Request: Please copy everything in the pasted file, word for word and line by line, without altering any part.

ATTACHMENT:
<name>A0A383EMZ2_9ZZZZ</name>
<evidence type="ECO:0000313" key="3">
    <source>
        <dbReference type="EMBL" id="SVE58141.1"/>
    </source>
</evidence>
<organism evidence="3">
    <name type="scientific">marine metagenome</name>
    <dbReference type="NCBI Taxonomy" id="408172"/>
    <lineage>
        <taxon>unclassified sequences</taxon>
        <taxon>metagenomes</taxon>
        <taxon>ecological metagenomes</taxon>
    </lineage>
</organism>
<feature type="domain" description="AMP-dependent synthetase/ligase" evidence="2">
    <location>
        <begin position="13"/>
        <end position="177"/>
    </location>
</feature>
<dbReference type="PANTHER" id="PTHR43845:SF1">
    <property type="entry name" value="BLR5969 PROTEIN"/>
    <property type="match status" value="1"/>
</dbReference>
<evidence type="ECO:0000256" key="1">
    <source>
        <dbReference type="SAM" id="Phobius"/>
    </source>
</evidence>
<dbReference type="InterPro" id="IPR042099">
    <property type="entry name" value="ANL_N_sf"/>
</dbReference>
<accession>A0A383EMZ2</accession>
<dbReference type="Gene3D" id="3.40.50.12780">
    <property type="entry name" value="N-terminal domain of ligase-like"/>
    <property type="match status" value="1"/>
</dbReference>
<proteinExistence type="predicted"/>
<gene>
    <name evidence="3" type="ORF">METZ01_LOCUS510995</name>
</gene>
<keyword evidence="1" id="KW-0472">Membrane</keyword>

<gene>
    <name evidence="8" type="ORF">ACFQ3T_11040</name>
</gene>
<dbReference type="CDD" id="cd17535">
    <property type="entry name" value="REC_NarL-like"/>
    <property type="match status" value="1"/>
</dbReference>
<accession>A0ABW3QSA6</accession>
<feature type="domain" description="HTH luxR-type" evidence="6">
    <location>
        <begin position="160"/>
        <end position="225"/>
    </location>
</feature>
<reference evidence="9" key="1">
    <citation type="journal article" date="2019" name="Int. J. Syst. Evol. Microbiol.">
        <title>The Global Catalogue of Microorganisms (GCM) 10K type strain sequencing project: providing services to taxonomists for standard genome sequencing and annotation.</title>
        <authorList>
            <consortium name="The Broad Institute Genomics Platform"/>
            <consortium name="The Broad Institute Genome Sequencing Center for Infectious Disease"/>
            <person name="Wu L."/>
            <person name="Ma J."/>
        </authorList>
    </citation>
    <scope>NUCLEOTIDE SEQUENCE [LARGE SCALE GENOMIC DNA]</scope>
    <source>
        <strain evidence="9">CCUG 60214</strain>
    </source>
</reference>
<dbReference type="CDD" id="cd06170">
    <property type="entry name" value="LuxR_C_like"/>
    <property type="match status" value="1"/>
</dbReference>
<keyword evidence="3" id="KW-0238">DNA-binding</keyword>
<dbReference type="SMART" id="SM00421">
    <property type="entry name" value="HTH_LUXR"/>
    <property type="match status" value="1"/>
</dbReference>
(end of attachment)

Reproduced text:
<name>A0A383EMZ2_9ZZZZ</name>
<evidence type="ECO:0000313" key="3">
    <source>
        <dbReference type="EMBL" id="SVE58141.1"/>
    </source>
</evidence>
<organism evidence="3">
    <name type="scientific">marine metagenome</name>
    <dbReference type="NCBI Taxonomy" id="408172"/>
    <lineage>
        <taxon>unclassified sequences</taxon>
        <taxon>metagenomes</taxon>
        <taxon>ecological metagenomes</taxon>
    </lineage>
</organism>
<feature type="domain" description="AMP-dependent synthetase/ligase" evidence="2">
    <location>
        <begin position="13"/>
        <end position="177"/>
    </location>
</feature>
<dbReference type="PANTHER" id="PTHR43845:SF1">
    <property type="entry name" value="BLR5969 PROTEIN"/>
    <property type="match status" value="1"/>
</dbReference>
<evidence type="ECO:0000256" key="1">
    <source>
        <dbReference type="SAM" id="Phobius"/>
    </source>
</evidence>
<dbReference type="InterPro" id="IPR042099">
    <property type="entry name" value="ANL_N_sf"/>
</dbReference>
<accession>A0A383EMZ2</accession>
<dbReference type="Gene3D" id="3.40.50.12780">
    <property type="entry name" value="N-terminal domain of ligase-like"/>
    <property type="match status" value="1"/>
</dbReference>
<proteinExistence type="predicted"/>
<gene>
    <name evidence="3" type="ORF">METZ01_LOCUS510995</name>
</gene>
<keyword evidence="1" id="KW-0472">Membrane</keyword>

<gene>
    <name evidence="8" type="ORF">ACFQ3T_11040</name>
</gene>
<dbReference type="CDD" id="cd17535">
    <property type="entry name" value="REC_NarL-like"/>
    <property type="match status" value="1"/>
</dbReference>
<accession>A0ABW3QSA6</accession>
<feature type="domain" description="HTH luxR-type" evidence="6">
    <location>
        <begin position="160"/>
        <end position="225"/>
    </location>
</feature>
<reference evidence="9" key="1">
    <citation type="journal article" date="2019" name="Int. J. Syst. Evol. Microbiol.">
        <title>The Global Catalogue of Microorganisms (GCM) 10K type strain sequencing project: providing services to taxonomists for standard genome sequencing and annotation.</title>
        <authorList>
            <consortium name="The Broad Institute Genomics Platform"/>
            <consortium name="The Broad Institute Genome Sequencing Center for Infectious Disease"/>
            <person name="Wu L."/>
            <person name="Ma J."/>
        </authorList>
    </citation>
    <scope>NUCLEOTIDE SEQUENCE [LARGE SCALE GENOMIC DNA]</scope>
    <source>
        <strain evidence="9">CCUG 60214</strain>
    </source>
</reference>
<dbReference type="CDD" id="cd06170">
    <property type="entry name" value="LuxR_C_like"/>
    <property type="match status" value="1"/>
</dbReference>
<keyword evidence="3" id="KW-0238">DNA-binding</keyword>
<dbReference type="SMART" id="SM00421">
    <property type="entry name" value="HTH_LUXR"/>
    <property type="match status" value="1"/>
</dbReference>